Marc Verica had 226 yards and 2 touchdowns passing against Maryland.
Shortly after Virginia’s disappointing loss at Duke last week, UVa coach Al Groh said “You can’t run for the hills when things are tough.” He was speaking about quarterback Marc Verica ‘s tough outing against the Blue Devils, but he just as easily could have been talking about the whole Virginia program after the team’s 1-3 start featured three blowout losses.
Well for one October night, Verica and the Hoos showed they aren’t headed for the hills just yet.
Behind a sterling effort from Verica, a resurgent running game, and a strong defensive outing, UVa stomped Maryland, 31-0, in front of 50,727 Scott Stadium fans. The victory is Virginia’s most lopsided win since a 48-13 romp against the Terrapins in 2002.
“We took a little step forward here tonight. All four phases had a good evening, offense, defense, special teams, coaching staff. We’ve got a ways to go yet and a lot of things we can improve upon,” Groh said after the win. “Our challenge now is to try to keep moving forward here next week and realize that this is just a phase in the development of our team and we’ve got quite a ways to go yet with seven more games.”
Without question, Saturday’s showing against Maryland was collective effort from the Cavaliers. UVa’s balanced offense piled up 427 offensive yards, the most since producing 439 last season at Maryland. Virginia picked up 226 passing yards to go with 201 rushing yards, calling for 34 passes and 41 runs.
Defensively, Virginia held Maryland to just 302 yards off offense just one week after the Terps put up 486 in a win against Clemson. The visitors averaged less than four yards per play on the night thanks to the efforts of guys like Antonio Appleby (8 tackles), Clint Sintim (7 tackles, including 1 sack), and Vic Hall (6 tackles, 1 forced fumble); five other players had three tackles each, including Ras-I Dowling, who iced the winning cake with a late interception to preserve the shutout.
And it started early.
Virginia’s defense buckled down after a short Maryland drive opened the game, stopping the Terps on third and fourth down inside the Cavalier 40. Virginia’s offense took until its second possession to find similar success, but delivered in a big way with the season’s biggest offensive play.
Kevin Ogletree ‘s long touchdown catch gave the Hoos an early lead and they never let up.
After Cedric Peerman picked up 12 yards on two tone-setting carries, the Cavaliers pulled a play-action pass from the seemingly bare 2008 cupboard. On the play, Verica faked the running play with Peerman, hid the ball perfectly, and then unleashed a 51-yard bomb to Kevin Ogletree behind two Maryland defenders. Ogletree, who matched his career-long with the grab, lunged into the end zone for the touchdown, giving the Hoos their first receiving touchdown of the season and a much-needed boost of confidence.
“Oh yeah, anytime you get a big play like that, which we haven’t had in a long time in the passing game, everybody on the sidelines gets excited and wants to keep going at them,” running back Mikell Simpson said when asked if the play lifted the team. “The defense played a great game and the offense stepped it up and executed all the plays we needed to do.”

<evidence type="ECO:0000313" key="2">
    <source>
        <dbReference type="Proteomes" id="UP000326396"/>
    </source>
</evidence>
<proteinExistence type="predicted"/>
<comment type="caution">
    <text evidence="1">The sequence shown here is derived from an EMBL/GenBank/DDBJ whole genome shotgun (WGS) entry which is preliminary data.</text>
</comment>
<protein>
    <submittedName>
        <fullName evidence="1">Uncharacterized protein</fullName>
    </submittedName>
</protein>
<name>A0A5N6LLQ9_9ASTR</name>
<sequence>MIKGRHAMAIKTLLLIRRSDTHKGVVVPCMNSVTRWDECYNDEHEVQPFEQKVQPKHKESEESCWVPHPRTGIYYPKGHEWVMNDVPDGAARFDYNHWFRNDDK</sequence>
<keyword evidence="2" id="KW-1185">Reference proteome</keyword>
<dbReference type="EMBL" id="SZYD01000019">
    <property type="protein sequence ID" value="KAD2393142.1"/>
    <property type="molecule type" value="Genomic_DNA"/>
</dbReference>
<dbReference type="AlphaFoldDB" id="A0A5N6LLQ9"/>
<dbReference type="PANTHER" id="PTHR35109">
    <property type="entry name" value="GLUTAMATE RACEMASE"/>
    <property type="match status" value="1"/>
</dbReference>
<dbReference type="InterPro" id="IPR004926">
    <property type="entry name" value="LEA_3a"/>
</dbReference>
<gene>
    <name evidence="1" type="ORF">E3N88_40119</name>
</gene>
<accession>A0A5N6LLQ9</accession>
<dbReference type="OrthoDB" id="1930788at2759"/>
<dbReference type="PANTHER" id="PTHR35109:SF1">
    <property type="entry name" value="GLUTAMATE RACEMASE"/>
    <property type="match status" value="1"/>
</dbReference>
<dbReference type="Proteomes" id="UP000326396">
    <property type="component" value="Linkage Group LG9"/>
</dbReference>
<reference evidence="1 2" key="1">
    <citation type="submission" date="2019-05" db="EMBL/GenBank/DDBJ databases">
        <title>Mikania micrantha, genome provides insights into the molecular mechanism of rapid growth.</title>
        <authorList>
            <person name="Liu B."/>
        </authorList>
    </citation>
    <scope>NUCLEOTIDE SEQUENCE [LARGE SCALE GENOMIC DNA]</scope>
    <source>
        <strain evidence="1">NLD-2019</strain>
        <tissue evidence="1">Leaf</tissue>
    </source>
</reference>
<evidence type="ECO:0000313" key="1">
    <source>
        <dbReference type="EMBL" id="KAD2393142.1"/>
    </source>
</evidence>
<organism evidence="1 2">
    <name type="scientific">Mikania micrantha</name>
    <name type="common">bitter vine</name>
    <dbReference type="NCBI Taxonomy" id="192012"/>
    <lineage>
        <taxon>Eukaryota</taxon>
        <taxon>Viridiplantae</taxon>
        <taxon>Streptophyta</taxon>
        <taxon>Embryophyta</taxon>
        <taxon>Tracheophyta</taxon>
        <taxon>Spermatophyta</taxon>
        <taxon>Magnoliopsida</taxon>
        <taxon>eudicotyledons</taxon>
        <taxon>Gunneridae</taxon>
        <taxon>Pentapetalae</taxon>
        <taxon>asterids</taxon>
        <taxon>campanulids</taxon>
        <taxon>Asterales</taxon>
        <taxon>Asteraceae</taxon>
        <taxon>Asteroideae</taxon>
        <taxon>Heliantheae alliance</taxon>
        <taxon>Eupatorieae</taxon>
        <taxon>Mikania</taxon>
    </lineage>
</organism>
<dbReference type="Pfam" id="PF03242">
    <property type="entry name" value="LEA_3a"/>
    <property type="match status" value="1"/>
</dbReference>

“That was certainly energizing for everybody,” Groh said. “As we have discussed, when teams are point producers in any particular game, it’s because it comes from big plays. It’s the rare, unusually gifted team that can drive for 12 plays four or five times in a game and get pretty good point production that way. So you’ve got to get some big plays wherever they come, in the running game or the passing game.”
The play had a similar feel to Ogletree’s 2006 touchdown against the Terrapins in Scott Stadium. Both plays featured Ogletree running free behind the Maryland secondary on a post pattern.
“It’s not the same play as far as the call. I was flanked out on the outside [this time], the one before I was in the slot,” Ogletree said. “But I mean, it’s the same pattern, the post pattern, and it was a great play call in a great situation and we got the right coverage that we wanted and we converted it.”
The offense was far from done. Peerman ground up the Maryland defense with 110 rushing yards on 17 carries, which included a 9-yard touchdown run on a fourth down play in the third quarter. Ogletree joined him in the 100-yard club with 100 yards receiving on 5 receptions, his second 100-yard game of the season. Ogletree also added a second touchdown with a 15-yard catch with 11 seconds to play in the first half. Simpson had a good effort as well in averaging 5.5 yards per carry; he finished with 77 yards on 14 carries.
Of course, the balanced attack was orchestrated by Verica, the quarterback that drew that “you can’t run for the hills” quote from Groh after throwing four interceptions last week at Duke. The sophomore was splendid in just his third start, completing 25 of 34 passes (73.5% completion percentage) for 226 yards and the first two touchdown passes of his young career. He also ran for a 5-yard score in the second quarter.
No tail-tucking, hill-seeking runs from a young man raised Pennsylvania tough this week.
“He had a very, very good game tonight obviously. He was on target from the start,” Groh said. “This was a challenging week as we discussed after the game last week. Some people will say why did we leave him the game [last week] because we said a quarterback can’t run for the hills when things aren’t good. They’re going to have to walk around all week with it. We could see it was wearing on him and it wasn’t an easy week for him. What he was able to do to come out and play with that kind of confidence and energize his team, we hope is a positive sign for what might follow.”